- Obama shortens sentence of inmate from Cape (1/19/17)9
- Business notebook: Jackson salon owner also opens a clothing store (1/16/17)
- Area hospitals hope a box helps prevent infant deaths (1/19/17)6
- Jackson police describe night of anger, car crashes, drug possession by 18-year-old (1/22/17)5
- Two subjects of interest in 1992 homicide to take polygraph tests (1/15/17)8
- Meat-processing plant faces $70K penalty for Clean Water Act violations (1/17/17)4
- Cape SportsPlex contractor offers a look at the project (1/15/17)14
- Local students to perform with choir at inauguration (1/19/17)3
- Southeast to lose $3.5 million from state in budget cuts (1/18/17)21
- Subjects of interest in 1992 killing take polygraph tests; results not revealed (1/18/17)2
Toll booth would be better than commuter tax
To the editor:
The new Cape Girardeau mayor's concept for raising taxes by using a commuter or city earnings tax is only passing the buck to nonresidents who choose not to live in Cape for various reasons, but work there in order to put food on the table. I would think that if Cape needs more revenue the correct place to start is with the citizens who utilize city services all the time. Nonresidents use the streets, but they pay gas tax and sales taxes.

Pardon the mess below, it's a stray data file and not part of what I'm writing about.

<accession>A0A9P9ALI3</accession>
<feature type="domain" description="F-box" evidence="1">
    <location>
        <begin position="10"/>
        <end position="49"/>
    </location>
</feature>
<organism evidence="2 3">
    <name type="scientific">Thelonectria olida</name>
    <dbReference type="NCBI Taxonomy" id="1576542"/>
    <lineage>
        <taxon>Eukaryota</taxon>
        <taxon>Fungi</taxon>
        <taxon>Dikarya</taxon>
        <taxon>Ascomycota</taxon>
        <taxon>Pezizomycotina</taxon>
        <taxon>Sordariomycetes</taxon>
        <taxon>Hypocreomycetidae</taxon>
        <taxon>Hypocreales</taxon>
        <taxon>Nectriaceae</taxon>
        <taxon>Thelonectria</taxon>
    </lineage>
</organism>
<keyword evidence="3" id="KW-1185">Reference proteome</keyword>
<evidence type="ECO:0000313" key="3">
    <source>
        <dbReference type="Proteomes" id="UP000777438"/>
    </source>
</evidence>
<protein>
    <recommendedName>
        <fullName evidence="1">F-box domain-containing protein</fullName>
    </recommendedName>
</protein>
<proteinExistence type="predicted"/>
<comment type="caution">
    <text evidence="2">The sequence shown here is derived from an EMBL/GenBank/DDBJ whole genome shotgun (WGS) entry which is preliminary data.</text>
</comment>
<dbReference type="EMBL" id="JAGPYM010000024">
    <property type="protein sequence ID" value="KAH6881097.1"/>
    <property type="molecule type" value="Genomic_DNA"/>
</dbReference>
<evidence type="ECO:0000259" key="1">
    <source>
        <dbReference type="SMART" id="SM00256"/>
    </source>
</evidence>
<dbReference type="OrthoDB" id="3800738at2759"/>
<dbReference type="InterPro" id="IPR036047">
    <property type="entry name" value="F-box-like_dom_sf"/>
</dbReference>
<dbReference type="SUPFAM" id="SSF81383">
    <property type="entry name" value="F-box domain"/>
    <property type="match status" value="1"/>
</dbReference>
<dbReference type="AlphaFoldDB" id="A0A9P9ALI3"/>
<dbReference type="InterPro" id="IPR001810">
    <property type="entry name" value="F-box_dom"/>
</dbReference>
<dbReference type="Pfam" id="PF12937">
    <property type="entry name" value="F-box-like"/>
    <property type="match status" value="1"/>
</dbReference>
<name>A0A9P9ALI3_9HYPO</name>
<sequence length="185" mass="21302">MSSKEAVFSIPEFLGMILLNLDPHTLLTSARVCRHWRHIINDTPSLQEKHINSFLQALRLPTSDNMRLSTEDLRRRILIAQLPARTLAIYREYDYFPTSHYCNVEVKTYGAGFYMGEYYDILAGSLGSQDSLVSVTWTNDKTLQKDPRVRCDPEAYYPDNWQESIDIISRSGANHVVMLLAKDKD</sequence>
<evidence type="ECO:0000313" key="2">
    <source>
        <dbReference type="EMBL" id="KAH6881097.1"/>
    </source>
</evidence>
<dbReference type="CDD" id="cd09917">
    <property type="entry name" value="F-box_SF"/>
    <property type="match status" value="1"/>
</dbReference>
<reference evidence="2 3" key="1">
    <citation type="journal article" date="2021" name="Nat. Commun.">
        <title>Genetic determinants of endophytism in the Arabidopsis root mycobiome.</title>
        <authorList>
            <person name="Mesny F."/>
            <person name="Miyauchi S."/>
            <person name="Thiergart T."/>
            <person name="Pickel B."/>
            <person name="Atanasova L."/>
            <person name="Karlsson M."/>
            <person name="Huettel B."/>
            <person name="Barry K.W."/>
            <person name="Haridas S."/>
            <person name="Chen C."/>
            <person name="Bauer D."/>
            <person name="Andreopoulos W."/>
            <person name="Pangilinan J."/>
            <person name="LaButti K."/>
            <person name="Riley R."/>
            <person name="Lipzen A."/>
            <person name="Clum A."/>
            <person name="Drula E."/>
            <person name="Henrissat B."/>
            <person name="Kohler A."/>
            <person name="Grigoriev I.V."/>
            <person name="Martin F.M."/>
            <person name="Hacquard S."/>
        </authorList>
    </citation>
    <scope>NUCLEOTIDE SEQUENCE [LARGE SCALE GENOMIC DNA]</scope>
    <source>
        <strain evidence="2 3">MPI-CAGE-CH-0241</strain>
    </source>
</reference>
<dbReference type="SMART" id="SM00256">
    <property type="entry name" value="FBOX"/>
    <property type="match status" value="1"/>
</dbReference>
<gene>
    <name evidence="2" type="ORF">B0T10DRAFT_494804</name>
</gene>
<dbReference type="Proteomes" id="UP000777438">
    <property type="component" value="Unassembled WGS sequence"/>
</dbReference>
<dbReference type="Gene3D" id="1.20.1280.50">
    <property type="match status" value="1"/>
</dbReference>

I lived in St. Louis County and worked in St. Louis for nearly 40 years and have had some experience with that city's earnings tax. When nonresident federal employees working in St. Louis complained about the tax, officials turned a deaf ear to them.
If you want to tax commuters, why not put up a toll booth? It would be smarter to collect from everyone using city facilities, rather than just a chosen few. A toll sounds a lot more equitable to me than taxing someone for the privilege of working in and driving on Cape's streets, which as I recall were somewhat bumpy during my last trip home.
The punch line here is the fact that Cape obviously needs to raise more revenue to pay for city services but hasn't really looked at new methods for doing so. Everyone should face up to the fact that you have to pay your fair share, like raising the sales tax or generating more interest in shopping in Cape.
Kimberling City, Mo.